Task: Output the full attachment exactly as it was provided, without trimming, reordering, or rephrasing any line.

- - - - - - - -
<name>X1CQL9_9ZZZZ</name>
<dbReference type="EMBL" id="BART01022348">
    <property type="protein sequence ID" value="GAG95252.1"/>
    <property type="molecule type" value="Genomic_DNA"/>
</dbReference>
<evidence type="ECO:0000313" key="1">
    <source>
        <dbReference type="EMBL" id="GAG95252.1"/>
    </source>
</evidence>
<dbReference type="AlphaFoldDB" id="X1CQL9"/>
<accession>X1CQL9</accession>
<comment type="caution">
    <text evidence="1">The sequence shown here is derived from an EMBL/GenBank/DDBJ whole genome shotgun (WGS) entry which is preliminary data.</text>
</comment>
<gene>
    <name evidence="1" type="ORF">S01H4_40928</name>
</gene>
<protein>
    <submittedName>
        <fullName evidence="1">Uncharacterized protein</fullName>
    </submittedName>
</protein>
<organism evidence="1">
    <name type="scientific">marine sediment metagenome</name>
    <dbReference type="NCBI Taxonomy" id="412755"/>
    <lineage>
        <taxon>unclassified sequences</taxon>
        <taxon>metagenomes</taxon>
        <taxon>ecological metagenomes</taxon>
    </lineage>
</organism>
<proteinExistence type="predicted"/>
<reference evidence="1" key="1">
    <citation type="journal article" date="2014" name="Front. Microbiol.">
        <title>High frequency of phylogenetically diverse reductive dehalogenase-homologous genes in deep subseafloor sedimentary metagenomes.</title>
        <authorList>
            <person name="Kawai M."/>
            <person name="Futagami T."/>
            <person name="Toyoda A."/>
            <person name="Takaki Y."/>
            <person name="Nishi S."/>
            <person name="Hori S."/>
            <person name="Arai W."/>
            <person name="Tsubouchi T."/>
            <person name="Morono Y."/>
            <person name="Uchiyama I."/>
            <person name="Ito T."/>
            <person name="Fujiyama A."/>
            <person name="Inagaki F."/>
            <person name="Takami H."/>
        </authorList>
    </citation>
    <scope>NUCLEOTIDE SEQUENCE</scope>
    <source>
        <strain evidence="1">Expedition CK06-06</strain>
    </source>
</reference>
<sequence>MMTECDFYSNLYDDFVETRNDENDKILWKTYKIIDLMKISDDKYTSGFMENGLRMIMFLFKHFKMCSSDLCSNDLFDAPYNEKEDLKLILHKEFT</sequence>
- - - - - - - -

<name>X1CQL9_9ZZZZ</name>
<dbReference type="EMBL" id="BART01022348">
    <property type="protein sequence ID" value="GAG95252.1"/>
    <property type="molecule type" value="Genomic_DNA"/>
</dbReference>
<evidence type="ECO:0000313" key="1">
    <source>
        <dbReference type="EMBL" id="GAG95252.1"/>
    </source>
</evidence>
<dbReference type="AlphaFoldDB" id="X1CQL9"/>
<accession>X1CQL9</accession>
<comment type="caution">
    <text evidence="1">The sequence shown here is derived from an EMBL/GenBank/DDBJ whole genome shotgun (WGS) entry which is preliminary data.</text>
</comment>
<gene>
    <name evidence="1" type="ORF">S01H4_40928</name>
</gene>
<protein>
    <submittedName>
        <fullName evidence="1">Uncharacterized protein</fullName>
    </submittedName>
</protein>
<organism evidence="1">
    <name type="scientific">marine sediment metagenome</name>
    <dbReference type="NCBI Taxonomy" id="412755"/>
    <lineage>
        <taxon>unclassified sequences</taxon>
        <taxon>metagenomes</taxon>
        <taxon>ecological metagenomes</taxon>
    </lineage>
</organism>
<proteinExistence type="predicted"/>
<reference evidence="1" key="1">
    <citation type="journal article" date="2014" name="Front. Microbiol.">
        <title>High frequency of phylogenetically diverse reductive dehalogenase-homologous genes in deep subseafloor sedimentary metagenomes.</title>
        <authorList>
            <person name="Kawai M."/>
            <person name="Futagami T."/>
            <person name="Toyoda A."/>
            <person name="Takaki Y."/>
            <person name="Nishi S."/>
            <person name="Hori S."/>
            <person name="Arai W."/>
            <person name="Tsubouchi T."/>
            <person name="Morono Y."/>
            <person name="Uchiyama I."/>
            <person name="Ito T."/>
            <person name="Fujiyama A."/>
            <person name="Inagaki F."/>
            <person name="Takami H."/>
        </authorList>
    </citation>
    <scope>NUCLEOTIDE SEQUENCE</scope>
    <source>
        <strain evidence="1">Expedition CK06-06</strain>
    </source>
</reference>
<sequence>MMTECDFYSNLYDDFVETRNDENDKILWKTYKIIDLMKISDDKYTSGFMENGLRMIMFLFKHFKMCSSDLCSNDLFDAPYNEKEDLKLILHKEFT</sequence>